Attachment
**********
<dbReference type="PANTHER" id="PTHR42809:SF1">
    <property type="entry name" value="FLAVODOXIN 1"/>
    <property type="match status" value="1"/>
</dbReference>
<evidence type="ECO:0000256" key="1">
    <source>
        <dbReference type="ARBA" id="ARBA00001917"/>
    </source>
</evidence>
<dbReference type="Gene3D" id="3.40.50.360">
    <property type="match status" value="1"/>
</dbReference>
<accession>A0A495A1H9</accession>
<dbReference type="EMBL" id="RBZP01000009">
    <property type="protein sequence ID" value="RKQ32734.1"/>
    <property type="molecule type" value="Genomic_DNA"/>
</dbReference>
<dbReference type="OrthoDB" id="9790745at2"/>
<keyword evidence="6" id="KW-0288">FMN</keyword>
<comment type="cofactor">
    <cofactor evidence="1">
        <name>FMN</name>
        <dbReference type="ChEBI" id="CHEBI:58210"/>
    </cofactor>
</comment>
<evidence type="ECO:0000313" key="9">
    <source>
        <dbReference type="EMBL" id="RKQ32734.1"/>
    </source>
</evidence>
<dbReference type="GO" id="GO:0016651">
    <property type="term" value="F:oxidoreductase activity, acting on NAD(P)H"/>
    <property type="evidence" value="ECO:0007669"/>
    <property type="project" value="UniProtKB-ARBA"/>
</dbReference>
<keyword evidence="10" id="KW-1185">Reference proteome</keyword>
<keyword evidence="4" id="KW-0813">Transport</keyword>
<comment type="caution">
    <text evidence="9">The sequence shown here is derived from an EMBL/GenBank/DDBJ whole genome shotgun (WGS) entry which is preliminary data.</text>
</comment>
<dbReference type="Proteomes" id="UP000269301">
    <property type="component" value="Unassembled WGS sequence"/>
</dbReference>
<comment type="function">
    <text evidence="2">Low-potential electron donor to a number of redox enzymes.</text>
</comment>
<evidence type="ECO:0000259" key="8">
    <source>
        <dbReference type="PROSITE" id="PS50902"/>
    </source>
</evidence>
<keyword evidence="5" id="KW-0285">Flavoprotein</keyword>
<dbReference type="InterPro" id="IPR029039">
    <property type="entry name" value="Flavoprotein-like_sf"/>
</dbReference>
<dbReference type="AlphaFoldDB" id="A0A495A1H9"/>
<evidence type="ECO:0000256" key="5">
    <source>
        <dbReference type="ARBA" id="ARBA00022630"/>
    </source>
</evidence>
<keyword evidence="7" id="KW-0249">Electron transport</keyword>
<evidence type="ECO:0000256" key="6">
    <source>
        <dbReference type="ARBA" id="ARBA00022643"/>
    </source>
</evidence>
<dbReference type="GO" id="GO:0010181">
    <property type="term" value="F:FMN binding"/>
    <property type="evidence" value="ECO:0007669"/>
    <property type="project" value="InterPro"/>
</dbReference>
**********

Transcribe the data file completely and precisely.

<dbReference type="PANTHER" id="PTHR42809:SF1">
    <property type="entry name" value="FLAVODOXIN 1"/>
    <property type="match status" value="1"/>
</dbReference>
<evidence type="ECO:0000256" key="1">
    <source>
        <dbReference type="ARBA" id="ARBA00001917"/>
    </source>
</evidence>
<dbReference type="Gene3D" id="3.40.50.360">
    <property type="match status" value="1"/>
</dbReference>
<accession>A0A495A1H9</accession>
<dbReference type="EMBL" id="RBZP01000009">
    <property type="protein sequence ID" value="RKQ32734.1"/>
    <property type="molecule type" value="Genomic_DNA"/>
</dbReference>
<dbReference type="OrthoDB" id="9790745at2"/>
<keyword evidence="6" id="KW-0288">FMN</keyword>
<comment type="cofactor">
    <cofactor evidence="1">
        <name>FMN</name>
        <dbReference type="ChEBI" id="CHEBI:58210"/>
    </cofactor>
</comment>
<evidence type="ECO:0000313" key="9">
    <source>
        <dbReference type="EMBL" id="RKQ32734.1"/>
    </source>
</evidence>
<dbReference type="GO" id="GO:0016651">
    <property type="term" value="F:oxidoreductase activity, acting on NAD(P)H"/>
    <property type="evidence" value="ECO:0007669"/>
    <property type="project" value="UniProtKB-ARBA"/>
</dbReference>
<keyword evidence="10" id="KW-1185">Reference proteome</keyword>
<keyword evidence="4" id="KW-0813">Transport</keyword>
<comment type="caution">
    <text evidence="9">The sequence shown here is derived from an EMBL/GenBank/DDBJ whole genome shotgun (WGS) entry which is preliminary data.</text>
</comment>
<dbReference type="Proteomes" id="UP000269301">
    <property type="component" value="Unassembled WGS sequence"/>
</dbReference>
<comment type="function">
    <text evidence="2">Low-potential electron donor to a number of redox enzymes.</text>
</comment>
<evidence type="ECO:0000259" key="8">
    <source>
        <dbReference type="PROSITE" id="PS50902"/>
    </source>
</evidence>
<keyword evidence="5" id="KW-0285">Flavoprotein</keyword>
<dbReference type="InterPro" id="IPR029039">
    <property type="entry name" value="Flavoprotein-like_sf"/>
</dbReference>
<dbReference type="AlphaFoldDB" id="A0A495A1H9"/>
<evidence type="ECO:0000256" key="5">
    <source>
        <dbReference type="ARBA" id="ARBA00022630"/>
    </source>
</evidence>
<keyword evidence="7" id="KW-0249">Electron transport</keyword>
<evidence type="ECO:0000256" key="6">
    <source>
        <dbReference type="ARBA" id="ARBA00022643"/>
    </source>
</evidence>
<dbReference type="GO" id="GO:0010181">
    <property type="term" value="F:FMN binding"/>
    <property type="evidence" value="ECO:0007669"/>
    <property type="project" value="InterPro"/>
</dbReference>